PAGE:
A Marlborough, New Zealand Sauvignon Blanc

Can you believe a 95 for only $16?

Marlborough, New Zealand Sauvignon Blanc

Marlborough, New Zealand Sauvignon Blanc

If you know anything about Sauvignon Blanc wines you know that they are New Zealandís star offering. Many people know that the Marlborough region in the northeastern corner of the south island is the countryís most famous wine region. Can you guess what is its star grape? Believe it or not, the first vines were planted here in 1973. The winery is proud of its free draining, silty, clay, loamy soil, and the low cropping, hand-harvested grapes that are helped along by some two thousand sheep. I always thought it was better not to fertilize wine grapes. The companion wine is a Chilean Sauvignon Blanc at half the price.

OUR WINE REVIEW POLICY All wines that we taste and review are purchased at the full retail price.

Wine Reviewed
Dog Point Vineyard Sauvignon Blanc 2012 13.5 % alcohol about $16.

Letís start by quoting the marketing materials ďTasting Note: If you buy no other 2012 New Zealand sauvignon currently on the shelves, don't miss Dog Point. There's a consummately crafted dimension to this wine that propels it above the vast sea of sauvignon, a wine of genuine character and interest. A one-fifth portion of wild ferment and lees ageing instils a mineral mouth feel and complexing nuances of struck flint. Carefully regulated yields have produced an impeccably gauged fruit profile that tactically dodges the extremes of underripe herbaceousness and overripe passionfruit, falling neatly into the middle ground of grapefruit, lemon zest, guava and golden delicious apple. A focused acid line and outstanding, lingering, textural persistence make not only for immediate appeal but promise medium-term potential. Drink 2012-2019. Score - 95. (Tyson Stelzer, at his web site Undated).Ē And now for my review.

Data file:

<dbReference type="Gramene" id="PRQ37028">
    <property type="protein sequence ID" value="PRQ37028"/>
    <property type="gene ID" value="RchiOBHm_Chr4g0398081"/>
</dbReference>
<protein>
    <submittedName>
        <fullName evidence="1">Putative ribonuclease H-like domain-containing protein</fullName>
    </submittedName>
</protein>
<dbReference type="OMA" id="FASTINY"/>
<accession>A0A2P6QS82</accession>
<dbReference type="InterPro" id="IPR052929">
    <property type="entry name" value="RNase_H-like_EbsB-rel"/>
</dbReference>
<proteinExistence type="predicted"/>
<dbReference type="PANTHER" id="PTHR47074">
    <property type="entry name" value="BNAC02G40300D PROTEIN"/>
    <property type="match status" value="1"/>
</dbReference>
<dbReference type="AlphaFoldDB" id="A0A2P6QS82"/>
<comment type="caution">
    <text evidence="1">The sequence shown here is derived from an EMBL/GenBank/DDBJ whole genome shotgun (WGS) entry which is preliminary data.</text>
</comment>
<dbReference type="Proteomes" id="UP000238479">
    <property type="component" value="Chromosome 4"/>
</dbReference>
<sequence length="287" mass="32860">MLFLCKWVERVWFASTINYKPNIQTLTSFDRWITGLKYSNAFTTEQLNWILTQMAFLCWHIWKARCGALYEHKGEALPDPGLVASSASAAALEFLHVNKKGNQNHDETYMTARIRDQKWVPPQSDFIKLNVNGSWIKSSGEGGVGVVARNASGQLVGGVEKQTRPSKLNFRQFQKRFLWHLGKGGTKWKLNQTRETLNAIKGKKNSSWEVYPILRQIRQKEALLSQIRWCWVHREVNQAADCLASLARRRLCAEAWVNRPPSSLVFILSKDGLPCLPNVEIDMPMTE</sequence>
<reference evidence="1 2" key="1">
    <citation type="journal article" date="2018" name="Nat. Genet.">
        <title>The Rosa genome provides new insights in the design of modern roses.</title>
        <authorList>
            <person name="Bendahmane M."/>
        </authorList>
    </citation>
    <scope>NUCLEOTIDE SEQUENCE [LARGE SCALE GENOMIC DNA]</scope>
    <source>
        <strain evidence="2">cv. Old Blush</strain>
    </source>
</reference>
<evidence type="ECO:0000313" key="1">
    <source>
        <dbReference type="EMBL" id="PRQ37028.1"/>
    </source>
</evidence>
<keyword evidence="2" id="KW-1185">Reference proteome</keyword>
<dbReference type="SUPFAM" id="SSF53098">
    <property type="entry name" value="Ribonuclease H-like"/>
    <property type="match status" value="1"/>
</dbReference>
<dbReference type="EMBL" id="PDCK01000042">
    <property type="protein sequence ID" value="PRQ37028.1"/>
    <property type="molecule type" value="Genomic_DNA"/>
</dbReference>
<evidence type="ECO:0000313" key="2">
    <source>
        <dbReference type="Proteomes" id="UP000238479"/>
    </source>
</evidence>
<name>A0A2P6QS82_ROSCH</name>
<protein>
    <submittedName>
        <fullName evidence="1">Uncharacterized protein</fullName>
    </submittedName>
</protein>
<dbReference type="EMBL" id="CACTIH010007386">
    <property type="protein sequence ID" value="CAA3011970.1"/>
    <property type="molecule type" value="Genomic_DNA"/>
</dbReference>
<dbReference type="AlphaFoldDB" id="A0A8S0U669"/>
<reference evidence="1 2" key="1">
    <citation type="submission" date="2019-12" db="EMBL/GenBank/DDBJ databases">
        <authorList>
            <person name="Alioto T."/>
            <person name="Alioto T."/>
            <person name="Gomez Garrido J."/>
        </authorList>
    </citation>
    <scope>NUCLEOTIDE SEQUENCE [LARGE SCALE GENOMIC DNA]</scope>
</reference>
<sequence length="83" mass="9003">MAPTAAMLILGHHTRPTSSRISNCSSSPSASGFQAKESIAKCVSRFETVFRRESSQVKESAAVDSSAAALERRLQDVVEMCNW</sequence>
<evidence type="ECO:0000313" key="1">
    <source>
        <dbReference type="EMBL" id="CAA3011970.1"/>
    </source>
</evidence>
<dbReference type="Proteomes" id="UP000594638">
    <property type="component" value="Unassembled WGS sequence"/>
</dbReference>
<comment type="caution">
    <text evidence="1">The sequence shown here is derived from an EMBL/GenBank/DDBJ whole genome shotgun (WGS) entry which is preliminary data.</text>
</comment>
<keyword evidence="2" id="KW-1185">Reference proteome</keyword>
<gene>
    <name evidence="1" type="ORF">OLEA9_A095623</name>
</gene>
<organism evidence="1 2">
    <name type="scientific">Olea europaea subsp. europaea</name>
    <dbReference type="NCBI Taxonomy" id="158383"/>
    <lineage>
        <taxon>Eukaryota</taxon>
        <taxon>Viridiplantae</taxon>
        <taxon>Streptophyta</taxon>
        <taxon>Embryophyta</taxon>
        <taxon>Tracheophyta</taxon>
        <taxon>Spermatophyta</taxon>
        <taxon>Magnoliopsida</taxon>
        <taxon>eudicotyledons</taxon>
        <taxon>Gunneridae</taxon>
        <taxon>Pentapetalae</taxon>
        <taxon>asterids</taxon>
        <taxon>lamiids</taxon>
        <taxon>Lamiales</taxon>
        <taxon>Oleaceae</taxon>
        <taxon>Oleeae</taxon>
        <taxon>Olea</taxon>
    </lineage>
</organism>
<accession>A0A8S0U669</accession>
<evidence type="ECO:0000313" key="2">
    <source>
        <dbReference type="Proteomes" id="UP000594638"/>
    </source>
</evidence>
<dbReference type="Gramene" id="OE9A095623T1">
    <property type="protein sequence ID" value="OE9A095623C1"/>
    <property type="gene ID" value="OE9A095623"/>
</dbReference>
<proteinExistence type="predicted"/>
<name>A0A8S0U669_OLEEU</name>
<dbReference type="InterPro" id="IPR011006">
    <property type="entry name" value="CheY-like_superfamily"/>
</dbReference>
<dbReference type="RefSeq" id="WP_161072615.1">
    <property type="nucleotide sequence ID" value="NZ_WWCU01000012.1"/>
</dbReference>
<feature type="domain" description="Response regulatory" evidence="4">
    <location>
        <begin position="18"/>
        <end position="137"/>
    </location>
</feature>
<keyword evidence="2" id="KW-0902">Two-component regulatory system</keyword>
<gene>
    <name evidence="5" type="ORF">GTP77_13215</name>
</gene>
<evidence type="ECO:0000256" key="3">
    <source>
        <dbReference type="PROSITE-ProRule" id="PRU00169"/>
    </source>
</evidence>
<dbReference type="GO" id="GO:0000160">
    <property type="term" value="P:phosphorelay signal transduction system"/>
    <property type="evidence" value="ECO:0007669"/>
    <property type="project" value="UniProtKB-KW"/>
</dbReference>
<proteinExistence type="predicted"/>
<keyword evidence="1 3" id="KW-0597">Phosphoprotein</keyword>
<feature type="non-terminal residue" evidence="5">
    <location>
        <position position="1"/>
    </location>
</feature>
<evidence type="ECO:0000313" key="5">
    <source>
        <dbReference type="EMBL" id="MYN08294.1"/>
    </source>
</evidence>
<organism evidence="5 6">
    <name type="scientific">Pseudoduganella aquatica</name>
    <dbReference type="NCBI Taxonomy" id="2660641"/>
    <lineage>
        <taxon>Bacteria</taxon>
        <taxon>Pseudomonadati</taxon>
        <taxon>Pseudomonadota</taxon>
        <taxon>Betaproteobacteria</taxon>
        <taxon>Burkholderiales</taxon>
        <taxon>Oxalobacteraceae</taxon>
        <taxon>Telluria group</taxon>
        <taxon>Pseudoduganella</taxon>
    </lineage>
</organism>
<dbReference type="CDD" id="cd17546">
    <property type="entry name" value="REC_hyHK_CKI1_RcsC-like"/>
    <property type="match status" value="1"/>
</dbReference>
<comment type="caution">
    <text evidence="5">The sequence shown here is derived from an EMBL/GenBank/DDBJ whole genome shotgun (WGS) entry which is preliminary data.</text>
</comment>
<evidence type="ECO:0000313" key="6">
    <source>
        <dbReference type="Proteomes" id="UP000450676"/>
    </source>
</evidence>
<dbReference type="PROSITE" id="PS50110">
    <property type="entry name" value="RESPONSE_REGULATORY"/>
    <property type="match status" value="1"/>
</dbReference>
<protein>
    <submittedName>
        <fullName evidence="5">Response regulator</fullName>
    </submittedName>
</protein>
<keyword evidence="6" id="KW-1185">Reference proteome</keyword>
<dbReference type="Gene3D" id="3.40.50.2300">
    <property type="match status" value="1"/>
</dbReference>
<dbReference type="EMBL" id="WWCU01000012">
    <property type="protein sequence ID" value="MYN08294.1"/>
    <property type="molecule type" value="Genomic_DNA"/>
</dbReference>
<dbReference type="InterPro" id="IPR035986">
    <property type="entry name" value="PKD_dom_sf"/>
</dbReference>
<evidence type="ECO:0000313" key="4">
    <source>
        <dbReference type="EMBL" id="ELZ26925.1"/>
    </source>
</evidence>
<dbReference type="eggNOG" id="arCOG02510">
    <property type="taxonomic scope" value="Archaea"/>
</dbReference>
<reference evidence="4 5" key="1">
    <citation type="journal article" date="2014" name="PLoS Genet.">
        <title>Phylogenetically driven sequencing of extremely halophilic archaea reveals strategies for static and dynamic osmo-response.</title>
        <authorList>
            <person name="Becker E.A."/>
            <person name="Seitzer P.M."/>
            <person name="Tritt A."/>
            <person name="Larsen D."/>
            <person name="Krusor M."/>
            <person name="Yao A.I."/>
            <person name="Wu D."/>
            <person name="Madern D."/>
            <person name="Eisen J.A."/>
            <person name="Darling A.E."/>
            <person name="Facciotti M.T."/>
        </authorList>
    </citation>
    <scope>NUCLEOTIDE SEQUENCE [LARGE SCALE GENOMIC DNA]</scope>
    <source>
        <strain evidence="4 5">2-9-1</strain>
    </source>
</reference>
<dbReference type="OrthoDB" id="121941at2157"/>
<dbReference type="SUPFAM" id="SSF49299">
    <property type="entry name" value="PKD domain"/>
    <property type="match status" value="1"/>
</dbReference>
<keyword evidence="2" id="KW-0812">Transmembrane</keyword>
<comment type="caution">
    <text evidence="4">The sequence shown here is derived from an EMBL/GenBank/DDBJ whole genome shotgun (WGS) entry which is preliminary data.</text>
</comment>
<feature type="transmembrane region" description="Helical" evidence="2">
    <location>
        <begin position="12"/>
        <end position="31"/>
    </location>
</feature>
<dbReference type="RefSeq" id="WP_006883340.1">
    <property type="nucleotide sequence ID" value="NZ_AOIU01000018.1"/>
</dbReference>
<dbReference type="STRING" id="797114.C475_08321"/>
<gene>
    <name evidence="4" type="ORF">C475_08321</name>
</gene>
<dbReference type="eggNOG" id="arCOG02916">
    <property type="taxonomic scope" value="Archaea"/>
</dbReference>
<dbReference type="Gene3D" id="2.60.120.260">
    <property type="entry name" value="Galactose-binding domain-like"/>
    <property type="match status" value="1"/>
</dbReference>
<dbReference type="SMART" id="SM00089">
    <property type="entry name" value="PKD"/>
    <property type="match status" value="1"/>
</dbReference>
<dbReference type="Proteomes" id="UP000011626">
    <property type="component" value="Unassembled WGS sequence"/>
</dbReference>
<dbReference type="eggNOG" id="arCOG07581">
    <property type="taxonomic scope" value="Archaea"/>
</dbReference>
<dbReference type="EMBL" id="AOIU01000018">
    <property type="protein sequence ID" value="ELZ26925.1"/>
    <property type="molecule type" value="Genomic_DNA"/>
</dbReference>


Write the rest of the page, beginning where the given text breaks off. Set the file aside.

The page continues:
At the first sips this wine offered good acidity but had that characteristic peapod taste that I sometimes get in New Zealand Sauvignon Blancs. When the juice accompanied Matzo ball soup the pea pod taste increased as the acidity rounded. I spiced up the soup with Yemeni green jalapeno sauce but those pea pods continued to dominate. The initial meal focused on a barbecued chicken. Can you guess how the libation responded, Iíll give you a hint. It was excessive. But I did note round acidity. Zesty guacamole gave our SB good oak, good acidity, and bad you know what. Fresh raspberries for dessert fairly muted Whitey; but the wine was still present enough and offered good sweetness and acidity.

The second meal started with Japanese rice crackers that somewhat darkened the libation. The centerpiece was an omelet with black pepper, garlic powder, and red (cayenne) pepper. In response our New Zealand friend offered good, round acidity. The commercial Turkish salad composed of onions, tomato paste, and red pepper rendered the wine pleasant and tamed that offending characteristic, almost. Fresh strawberries brought that offensive taste back along with some darkness.

The final meal began with chicken wings in soya sauce. The liquid responded with good acidity and bad, but somewhat weaker pea pods. The beef eggs rolls rendered the Marlborough resident metallic and almost dark. Chicken fried rice gave winey a burnt taste and good length. I got smoke, metal, and good acidity when our fermented grape juice was paired with fried beef strips and veggies. The final component of this (pseudo) Chinese meal was sweet and sour chicken. That infernal pea pod taste returned in force but the acidity started off good. And soured as the tasting continued.

Final verdict. I usually donít apologize for my reviews. But this time I know that I sound like a broken record. Believe me, I am not obsessed with pea pods. But I tasted them again and again. No, I will never buy this wine again. I donít understand the 95, I donít believe in numeric reviews but if I did, well Iíll let you guess the number. And I wonít be trying their $40 Sauvignon Blanc despite excellent reviews from another reviewer.

Access the companion wine A Chilean Sauvignon Blanc (Under $10)

About the Author

Levi Reiss has authored or co-authored ten books on computers and the Internet, but to be honest, he would rather just drink fine French or other wine, accompanied by the right foods. He teaches classes in computers at an Ontario French-language community college. His wine websites include    www.theworldwidewine.com    with a new weekly review of $10 wines and    http://www.wineinyourdiet.com devoted to the issues of wine, weight loss, and health.

Visit his website devoted to Italian travel www.travelitalytravel.com

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